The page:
Talks & Lectures, University-wide
24 Mar 2017
Peirce 218

Magic, Misdirection and Representations of America in Christopher Nolan’s Adaptation of "The Prestige"

Andrew Hakim, Princeton University

Commenters on Christopher Nolan’s 2006 film The Prestige have frequently noted the ways this story of the rivalry between a pair of turn-of-the-twentieth-century stage magicians presents a complicated narrative of duplicity and illusion. Rarely, however, have critics explored the film’s relationship to its source, Christopher Priest’s 1995 novel of the same name. In particular, scholars have neglected the ways Nolan’s adaptation reproduces it source text with a key difference: namely, how the cinematic version of The Prestige both draws on and amplifies the connections the novel makes between its protagonists, the geographical United States, and a persistent cultural vision of the transformative possibilities of America. Where Priest’s novel offers readers an alternate history of turn-of-the-twentieth century Western culture that blurs the boundaries between science and magic, Nolan’s narrative presents viewers an alternative version of this alternate history that links myths of self-making and class mobility to stage magicians and conjuring tricks. This talk will explore the ways Nolan reconceives the geography – both real and imagined – of Priest’s novel so that America itself comes to stand for misdirection and magic tricks. In so doing, Nolan’s version of The Prestige offers viewers a space for interrogating traditions of self-invention and social mobility, a re-imagining of the past that speaks to our current twenty-first century cultural moment and challenges us to reconsider conventional notions of performance, social mobility, and individualism.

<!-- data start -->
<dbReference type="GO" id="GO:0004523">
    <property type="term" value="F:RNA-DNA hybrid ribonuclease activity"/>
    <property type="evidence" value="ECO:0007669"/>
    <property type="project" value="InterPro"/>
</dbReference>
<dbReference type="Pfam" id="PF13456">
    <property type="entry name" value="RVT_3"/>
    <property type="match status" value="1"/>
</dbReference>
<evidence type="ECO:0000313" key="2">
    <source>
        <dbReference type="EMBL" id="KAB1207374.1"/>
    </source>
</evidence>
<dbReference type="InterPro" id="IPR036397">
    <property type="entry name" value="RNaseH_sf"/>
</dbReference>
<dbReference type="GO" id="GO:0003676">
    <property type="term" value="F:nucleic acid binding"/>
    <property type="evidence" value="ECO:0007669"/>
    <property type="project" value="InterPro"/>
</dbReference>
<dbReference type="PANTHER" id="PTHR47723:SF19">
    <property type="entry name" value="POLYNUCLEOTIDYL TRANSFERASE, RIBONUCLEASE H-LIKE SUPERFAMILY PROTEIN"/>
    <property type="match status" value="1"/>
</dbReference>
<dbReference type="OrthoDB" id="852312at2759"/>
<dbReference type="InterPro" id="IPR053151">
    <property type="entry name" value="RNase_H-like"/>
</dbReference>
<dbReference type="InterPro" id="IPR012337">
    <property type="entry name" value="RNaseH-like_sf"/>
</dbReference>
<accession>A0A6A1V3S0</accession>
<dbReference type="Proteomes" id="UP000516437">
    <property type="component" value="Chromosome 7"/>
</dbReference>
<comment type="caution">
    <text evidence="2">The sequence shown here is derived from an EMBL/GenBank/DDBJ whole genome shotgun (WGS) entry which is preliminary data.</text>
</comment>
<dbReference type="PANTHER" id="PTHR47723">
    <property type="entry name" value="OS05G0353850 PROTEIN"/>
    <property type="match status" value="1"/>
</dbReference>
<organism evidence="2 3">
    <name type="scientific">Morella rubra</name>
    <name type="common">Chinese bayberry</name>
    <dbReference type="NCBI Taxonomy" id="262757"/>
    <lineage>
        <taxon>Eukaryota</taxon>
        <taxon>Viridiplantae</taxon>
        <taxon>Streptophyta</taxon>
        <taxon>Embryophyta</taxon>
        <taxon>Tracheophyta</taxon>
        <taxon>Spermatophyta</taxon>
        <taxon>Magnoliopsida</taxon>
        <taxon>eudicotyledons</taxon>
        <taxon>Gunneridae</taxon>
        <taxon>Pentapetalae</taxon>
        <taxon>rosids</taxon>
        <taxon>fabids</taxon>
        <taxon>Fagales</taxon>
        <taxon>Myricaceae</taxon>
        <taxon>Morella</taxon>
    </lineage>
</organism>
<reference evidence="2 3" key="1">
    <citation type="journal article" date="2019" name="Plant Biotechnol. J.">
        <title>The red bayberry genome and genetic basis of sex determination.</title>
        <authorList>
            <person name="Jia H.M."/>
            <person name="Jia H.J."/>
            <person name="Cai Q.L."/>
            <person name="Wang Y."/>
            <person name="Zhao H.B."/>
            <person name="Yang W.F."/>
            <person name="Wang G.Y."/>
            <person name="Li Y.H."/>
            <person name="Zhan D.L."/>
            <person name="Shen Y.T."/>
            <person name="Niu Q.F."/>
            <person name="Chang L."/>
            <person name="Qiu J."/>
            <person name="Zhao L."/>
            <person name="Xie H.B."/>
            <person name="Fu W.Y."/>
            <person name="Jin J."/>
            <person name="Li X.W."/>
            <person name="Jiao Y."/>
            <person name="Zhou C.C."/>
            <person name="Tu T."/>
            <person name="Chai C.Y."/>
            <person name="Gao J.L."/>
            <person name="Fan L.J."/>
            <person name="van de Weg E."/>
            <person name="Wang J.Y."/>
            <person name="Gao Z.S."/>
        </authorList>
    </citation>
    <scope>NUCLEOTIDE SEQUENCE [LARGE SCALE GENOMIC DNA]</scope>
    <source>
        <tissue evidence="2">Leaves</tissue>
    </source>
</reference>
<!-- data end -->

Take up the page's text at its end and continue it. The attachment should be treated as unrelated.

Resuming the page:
Andrew Hakim completed his Ph.D. in English at the University of Southern California and is currently a postdoctoral lecturer in the Princeton University Writing Program, where he teaches classes on confidence men and women, puzzles and games, and fantastic fiction and film. He is currently working on a book project that investigates a series of twentieth and twenty-first century literary and visual documents that present narratives of the American dream as “crimes” that need to be exposed and solved.

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